I have written before for this magazine about the unfortunate, and unwarranted, way that Irish nationalism seems to get a pass when it comes to its uglier side. Almost everywhere else, a movement (let alone an armed movement) harbouring territorial ambitions against its neighbours gets short shrift from the international community. Not so Greater Ireland.
This strange attitude existed before the Belfast Agreement. It helps to explain why that treaty ignored most of the norms about how disputed borders are normally handled, creating a guaranteed pathway to moving the Irish one that fatally undermined any hopes that Northern Ireland would move towards a more normal political culture.
The whitewashing of the IRA since 1998 has certainly not helped. Whatever Tony Blair’s original intentions, it has helped to legitimise and normalise Sinn Féin, perhaps the only major European party with a terrorist wing, and dim the memory of the bloody atrocities celebrated by many of its elected representatives (and perpetrated by some of them).
The horrifying events unfolding in Israel are a salient reminder of why this should not be allowed to happen.
Mary Lou McDonald may have just about managed to condemn Hamas’ brutal assault (chief target: an EDM music festival; 260 ravers bravely slaughtered), but her party’s heart clearly isn’t in it. One TD said on X that condemnations of the attack added up to “only Palestine has no right to defend itself”.
Meanwhile Ógra Sinn Féin, the party’s youth wing, has been tweeting endlessly about ending the so-called “apartheid state” in Israel (and blaming those dastardly Brits, naturally).
The apartheid language grimly echoes the republican framing of Northern Ireland
Ireland is not the only country whose leftists share an unhealthy fixation on the world’s only Jewish state. Jeremy Corbyn’s leadership of the Labour Party saw the antisemite left come crawling out of the woodwork in the United Kingdom, too.
It definitely hits a bit different, though, coming from a party that both views its own cause in very similar terms to Hamas (expelling planters from its ethnic soil) and has a long history of employing violence to try to achieve it. The spectre of terrorism is still conjured opportunistically against such horrors as a light-touch regulatory regime between the Province and the Republic.
Even the apartheid language grimly echoes the republican framing of Northern Ireland. Their worldview has no space for Ulster Unionists to be their own people with competing aspirations, so the refusal of the six counties to join an independent Irish state could never be legitimate.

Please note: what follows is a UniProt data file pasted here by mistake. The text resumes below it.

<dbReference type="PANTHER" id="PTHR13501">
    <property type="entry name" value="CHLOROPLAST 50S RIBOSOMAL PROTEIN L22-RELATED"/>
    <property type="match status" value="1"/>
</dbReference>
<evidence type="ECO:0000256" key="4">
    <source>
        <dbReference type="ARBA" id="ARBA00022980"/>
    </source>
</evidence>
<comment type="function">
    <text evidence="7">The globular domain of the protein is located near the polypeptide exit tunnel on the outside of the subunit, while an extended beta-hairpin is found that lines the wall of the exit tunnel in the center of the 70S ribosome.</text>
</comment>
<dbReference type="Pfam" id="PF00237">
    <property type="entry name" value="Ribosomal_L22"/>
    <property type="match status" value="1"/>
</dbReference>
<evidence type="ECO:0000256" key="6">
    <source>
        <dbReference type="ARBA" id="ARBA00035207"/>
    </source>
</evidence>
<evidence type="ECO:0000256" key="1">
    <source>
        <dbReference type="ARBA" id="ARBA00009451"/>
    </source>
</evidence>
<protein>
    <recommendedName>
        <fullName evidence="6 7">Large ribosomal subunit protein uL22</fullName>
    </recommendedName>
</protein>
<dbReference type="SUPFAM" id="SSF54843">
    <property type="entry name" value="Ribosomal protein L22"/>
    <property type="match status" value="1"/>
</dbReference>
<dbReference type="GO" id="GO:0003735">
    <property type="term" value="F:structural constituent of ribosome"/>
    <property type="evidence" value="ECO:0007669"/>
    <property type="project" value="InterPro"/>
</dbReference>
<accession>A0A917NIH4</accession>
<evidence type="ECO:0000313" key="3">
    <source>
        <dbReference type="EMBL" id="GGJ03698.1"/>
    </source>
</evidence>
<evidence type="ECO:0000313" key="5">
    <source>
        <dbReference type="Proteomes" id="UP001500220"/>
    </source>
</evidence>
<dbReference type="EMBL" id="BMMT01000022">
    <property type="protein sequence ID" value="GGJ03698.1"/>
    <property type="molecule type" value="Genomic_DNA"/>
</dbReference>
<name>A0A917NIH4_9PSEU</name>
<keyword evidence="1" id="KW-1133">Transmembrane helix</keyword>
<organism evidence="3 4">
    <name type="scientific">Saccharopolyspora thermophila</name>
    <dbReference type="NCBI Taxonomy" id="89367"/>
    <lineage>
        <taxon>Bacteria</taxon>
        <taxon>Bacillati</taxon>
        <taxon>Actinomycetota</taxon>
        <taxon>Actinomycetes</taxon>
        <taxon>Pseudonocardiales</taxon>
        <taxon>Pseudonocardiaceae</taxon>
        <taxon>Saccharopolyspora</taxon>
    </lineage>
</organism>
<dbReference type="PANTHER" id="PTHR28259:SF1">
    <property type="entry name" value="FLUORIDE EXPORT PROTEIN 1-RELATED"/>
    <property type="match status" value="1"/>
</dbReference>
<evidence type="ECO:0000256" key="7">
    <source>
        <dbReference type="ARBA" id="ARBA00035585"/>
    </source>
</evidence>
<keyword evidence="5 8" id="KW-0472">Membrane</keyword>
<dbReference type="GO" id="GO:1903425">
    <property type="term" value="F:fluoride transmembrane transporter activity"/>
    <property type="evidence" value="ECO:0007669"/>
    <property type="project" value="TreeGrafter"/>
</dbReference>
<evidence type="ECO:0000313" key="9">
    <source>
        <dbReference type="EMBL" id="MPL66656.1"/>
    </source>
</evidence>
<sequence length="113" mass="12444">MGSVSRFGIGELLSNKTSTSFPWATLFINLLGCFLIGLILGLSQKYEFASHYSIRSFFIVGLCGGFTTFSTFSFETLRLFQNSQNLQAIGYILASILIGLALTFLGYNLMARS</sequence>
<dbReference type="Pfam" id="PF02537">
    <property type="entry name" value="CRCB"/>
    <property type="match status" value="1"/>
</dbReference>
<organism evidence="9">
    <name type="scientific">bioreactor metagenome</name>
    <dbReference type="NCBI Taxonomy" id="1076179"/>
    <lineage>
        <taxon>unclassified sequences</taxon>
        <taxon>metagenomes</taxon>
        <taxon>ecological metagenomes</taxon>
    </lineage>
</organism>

All this would matter less if Sinn Féin were still a marginal force in the south. Its rise in Northern Ireland is not excusable — nationalist voters returned the avowedly constitutional SDLP throughout the Troubles — but it is at least understandable as a response to the trauma of those decades.
The Republic, on the other hand, is a relatively prosperous (even once tax-dodging American corporations are taken out of the figures) and mature European democracy. It has no excuse. Yet Sinn Féin is on the rise there, too. The cordon sanitaire maintained by the two major parties is close to breaking point, and few people now doubt that the republicans will form a government sooner rather than later.
From a unionist perspective, having them in power on both sides of the border isn’t necessarily the setback some people assume. As we have seen in the aftermath of the Brexit vote, the separatists’ best hopes of persuading swing voters to back Ireland in a border poll was persuading them that it’s the path back into a nice, normal, non-Brexit-y country. Sinn Féin hardly helps that impression.
Nor is it obvious what will happen when McDonald and her colleagues realise their ambitious plans to expand the Irish welfare state (to neutralise the pro-UK killer argument: the NHS) run into the reality of Ireland’s economic position (source: its GNI figures) and dependence on generous tax policies (source of those GDP figures).
It will nonetheless be a sad day for Ireland when it bestows the office once held by the likes of Garret FitzGerald on somebody from the violent republican tradition that he, and so many other Irish politicians, so sternly opposed. It will become surely the first European nation since the Second World War to return an armed insurgency to elected national office.
Enjoying The Critic online? It's even better in print
Try five issues of Britain’s newest magazine for £10Subscribe